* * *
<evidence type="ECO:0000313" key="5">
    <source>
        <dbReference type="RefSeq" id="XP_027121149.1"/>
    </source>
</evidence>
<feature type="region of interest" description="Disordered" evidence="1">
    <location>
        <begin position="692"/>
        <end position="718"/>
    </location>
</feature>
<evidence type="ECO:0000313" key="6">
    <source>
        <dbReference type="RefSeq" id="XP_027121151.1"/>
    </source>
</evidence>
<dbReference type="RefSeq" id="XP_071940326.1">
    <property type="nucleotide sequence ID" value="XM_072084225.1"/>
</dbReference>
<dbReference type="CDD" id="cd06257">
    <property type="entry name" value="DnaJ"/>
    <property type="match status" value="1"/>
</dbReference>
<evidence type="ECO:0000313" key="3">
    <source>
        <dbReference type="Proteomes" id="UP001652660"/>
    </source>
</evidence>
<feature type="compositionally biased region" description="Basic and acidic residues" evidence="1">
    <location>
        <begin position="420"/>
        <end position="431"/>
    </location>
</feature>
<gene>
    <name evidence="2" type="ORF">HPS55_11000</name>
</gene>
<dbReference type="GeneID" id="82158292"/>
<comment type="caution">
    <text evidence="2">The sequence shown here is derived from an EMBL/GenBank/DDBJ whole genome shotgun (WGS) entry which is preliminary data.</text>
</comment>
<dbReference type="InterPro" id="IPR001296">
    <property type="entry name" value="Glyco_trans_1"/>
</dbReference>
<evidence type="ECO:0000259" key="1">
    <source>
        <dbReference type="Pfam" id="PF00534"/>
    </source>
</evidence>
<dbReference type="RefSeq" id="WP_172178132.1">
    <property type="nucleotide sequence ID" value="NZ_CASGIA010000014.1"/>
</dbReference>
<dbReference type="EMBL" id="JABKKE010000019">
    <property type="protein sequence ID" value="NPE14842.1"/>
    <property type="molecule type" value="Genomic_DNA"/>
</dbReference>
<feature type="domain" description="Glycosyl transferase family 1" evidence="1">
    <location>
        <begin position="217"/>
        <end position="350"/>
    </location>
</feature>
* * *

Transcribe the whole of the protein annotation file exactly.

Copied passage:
<evidence type="ECO:0000313" key="5">
    <source>
        <dbReference type="RefSeq" id="XP_027121149.1"/>
    </source>
</evidence>
<feature type="region of interest" description="Disordered" evidence="1">
    <location>
        <begin position="692"/>
        <end position="718"/>
    </location>
</feature>
<evidence type="ECO:0000313" key="6">
    <source>
        <dbReference type="RefSeq" id="XP_027121151.1"/>
    </source>
</evidence>
<dbReference type="RefSeq" id="XP_071940326.1">
    <property type="nucleotide sequence ID" value="XM_072084225.1"/>
</dbReference>
<dbReference type="CDD" id="cd06257">
    <property type="entry name" value="DnaJ"/>
    <property type="match status" value="1"/>
</dbReference>
<evidence type="ECO:0000313" key="3">
    <source>
        <dbReference type="Proteomes" id="UP001652660"/>
    </source>
</evidence>
<feature type="compositionally biased region" description="Basic and acidic residues" evidence="1">
    <location>
        <begin position="420"/>
        <end position="431"/>
    </location>
</feature>
<gene>
    <name evidence="2" type="ORF">HPS55_11000</name>
</gene>
<dbReference type="GeneID" id="82158292"/>
<comment type="caution">
    <text evidence="2">The sequence shown here is derived from an EMBL/GenBank/DDBJ whole genome shotgun (WGS) entry which is preliminary data.</text>
</comment>
<dbReference type="InterPro" id="IPR001296">
    <property type="entry name" value="Glyco_trans_1"/>
</dbReference>
<evidence type="ECO:0000259" key="1">
    <source>
        <dbReference type="Pfam" id="PF00534"/>
    </source>
</evidence>
<dbReference type="RefSeq" id="WP_172178132.1">
    <property type="nucleotide sequence ID" value="NZ_CASGIA010000014.1"/>
</dbReference>
<dbReference type="EMBL" id="JABKKE010000019">
    <property type="protein sequence ID" value="NPE14842.1"/>
    <property type="molecule type" value="Genomic_DNA"/>
</dbReference>
<feature type="domain" description="Glycosyl transferase family 1" evidence="1">
    <location>
        <begin position="217"/>
        <end position="350"/>
    </location>
</feature>